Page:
Background: Hospitals are advised to measure antibiotic use and monitor its relationship to resistance. The World Health Organization's recommended metric is the defined daily dose (DDD). An alternative measure is the number of days of therapy (DOT). The purpose of this study was to contrast these measures.
Methods: We measured the use of 50 antibacterial drugs that were administered to adults who were discharged from 130 US hospitals during 1 August 2002-31 July 2003.
Results: Of 1,795,504 patients, 1,074,174 received at least 1 dose of an antibacterial drug (59.8%). The mean (+/- standard deviation) of total antibacterial drug use measured by the number of DDDs per 1000 patient-days and the number of DOTs per 1000 patient-days were not significantly different (792+/-147 and 776+/-120, respectively; P=.137), although the correlation was poor (r=0.603). For some individual drugs, such as levofloxacin and linezolid, there was no significant difference between DDDs per 1000 patient-days and DOTs per 1000 patient-days, because the administered daily dosage was nearly equivalent to the DDD. When the administered dosage exceeded the DDD, such as for ampicillin-sulbactam and cefepime, estimates of use based on DDDs per 1000 patient-days significantly exceeded those based on DOTs per 1000 patient-days (P<.001). When the administered dosage was less than the DDD, such as for piperacillin-tazobactam and ceftriaxone, estimates of use based on DDDs per 1000 patient-days were significantly lower than those based on DOTs per 1000 patient-days (P<.001).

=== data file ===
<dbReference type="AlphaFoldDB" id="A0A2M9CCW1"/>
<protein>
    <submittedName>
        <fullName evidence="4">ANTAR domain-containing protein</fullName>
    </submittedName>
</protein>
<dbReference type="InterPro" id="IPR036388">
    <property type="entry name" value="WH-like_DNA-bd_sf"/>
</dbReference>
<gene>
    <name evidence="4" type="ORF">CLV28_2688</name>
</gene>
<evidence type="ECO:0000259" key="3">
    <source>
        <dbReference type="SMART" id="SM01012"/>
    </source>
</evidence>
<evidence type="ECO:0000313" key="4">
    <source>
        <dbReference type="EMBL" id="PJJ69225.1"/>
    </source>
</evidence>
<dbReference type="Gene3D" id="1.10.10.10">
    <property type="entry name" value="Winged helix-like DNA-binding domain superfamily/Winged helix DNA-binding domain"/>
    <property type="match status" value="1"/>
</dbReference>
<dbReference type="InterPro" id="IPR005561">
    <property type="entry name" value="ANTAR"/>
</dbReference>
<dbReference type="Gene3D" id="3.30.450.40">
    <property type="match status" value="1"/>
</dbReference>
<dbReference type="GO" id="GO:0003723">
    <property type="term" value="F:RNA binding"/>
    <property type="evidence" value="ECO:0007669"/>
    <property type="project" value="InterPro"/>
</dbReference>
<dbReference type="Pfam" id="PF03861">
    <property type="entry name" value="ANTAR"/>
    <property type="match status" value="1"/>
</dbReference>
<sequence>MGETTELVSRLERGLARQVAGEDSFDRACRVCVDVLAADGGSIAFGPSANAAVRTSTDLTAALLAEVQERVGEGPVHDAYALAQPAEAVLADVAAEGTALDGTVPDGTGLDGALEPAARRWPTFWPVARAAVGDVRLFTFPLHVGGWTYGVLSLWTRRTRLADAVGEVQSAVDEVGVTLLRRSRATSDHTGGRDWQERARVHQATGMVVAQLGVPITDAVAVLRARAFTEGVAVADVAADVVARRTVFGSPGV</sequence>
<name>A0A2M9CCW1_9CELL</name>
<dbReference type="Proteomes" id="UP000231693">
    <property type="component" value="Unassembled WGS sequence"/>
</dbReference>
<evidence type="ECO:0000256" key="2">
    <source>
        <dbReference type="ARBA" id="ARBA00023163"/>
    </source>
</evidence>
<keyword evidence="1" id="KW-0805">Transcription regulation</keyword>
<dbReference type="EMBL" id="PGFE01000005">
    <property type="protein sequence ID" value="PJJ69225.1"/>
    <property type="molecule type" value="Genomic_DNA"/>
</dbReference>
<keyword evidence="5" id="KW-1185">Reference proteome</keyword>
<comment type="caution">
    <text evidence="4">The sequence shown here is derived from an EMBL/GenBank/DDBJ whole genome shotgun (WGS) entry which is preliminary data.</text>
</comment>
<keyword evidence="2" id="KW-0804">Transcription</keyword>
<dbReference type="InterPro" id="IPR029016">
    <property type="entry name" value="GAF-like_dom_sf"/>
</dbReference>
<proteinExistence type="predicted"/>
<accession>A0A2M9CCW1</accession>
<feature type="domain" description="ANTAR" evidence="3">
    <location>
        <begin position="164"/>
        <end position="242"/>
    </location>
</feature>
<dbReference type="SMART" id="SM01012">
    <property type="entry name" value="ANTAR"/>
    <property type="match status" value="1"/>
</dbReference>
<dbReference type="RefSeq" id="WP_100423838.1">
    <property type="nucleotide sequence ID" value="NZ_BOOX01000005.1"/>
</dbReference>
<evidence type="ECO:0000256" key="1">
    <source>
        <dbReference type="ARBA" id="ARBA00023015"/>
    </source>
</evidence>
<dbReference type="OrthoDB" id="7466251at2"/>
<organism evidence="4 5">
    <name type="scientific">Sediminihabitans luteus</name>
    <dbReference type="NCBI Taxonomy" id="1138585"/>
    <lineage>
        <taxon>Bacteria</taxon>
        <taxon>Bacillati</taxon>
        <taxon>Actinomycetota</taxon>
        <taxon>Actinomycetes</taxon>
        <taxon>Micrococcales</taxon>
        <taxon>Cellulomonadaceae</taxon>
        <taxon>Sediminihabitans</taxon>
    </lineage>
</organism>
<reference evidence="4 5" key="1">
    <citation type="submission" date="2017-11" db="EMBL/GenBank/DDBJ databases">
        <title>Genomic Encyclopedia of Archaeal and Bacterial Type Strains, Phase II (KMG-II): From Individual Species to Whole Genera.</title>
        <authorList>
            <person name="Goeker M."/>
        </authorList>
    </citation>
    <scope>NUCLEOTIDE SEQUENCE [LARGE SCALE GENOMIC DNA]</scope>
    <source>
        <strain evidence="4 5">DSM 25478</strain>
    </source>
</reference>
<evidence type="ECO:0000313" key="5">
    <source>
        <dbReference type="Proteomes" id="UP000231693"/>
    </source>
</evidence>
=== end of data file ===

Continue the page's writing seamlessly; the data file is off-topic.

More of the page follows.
Conclusion: The measurement of aggregate hospital antibiotic use by DDDs per 1000 patient-days and DOTs per 1000 patient-days is discordant for many frequently used antibacterial drugs, because the administered dose is dissimilar from the DDD recommended by the World Health Organization. DDD methods are useful for benchmarking purposes but cannot be used to make inferences about the number of DOTs or relative use for many antibacterial drugs.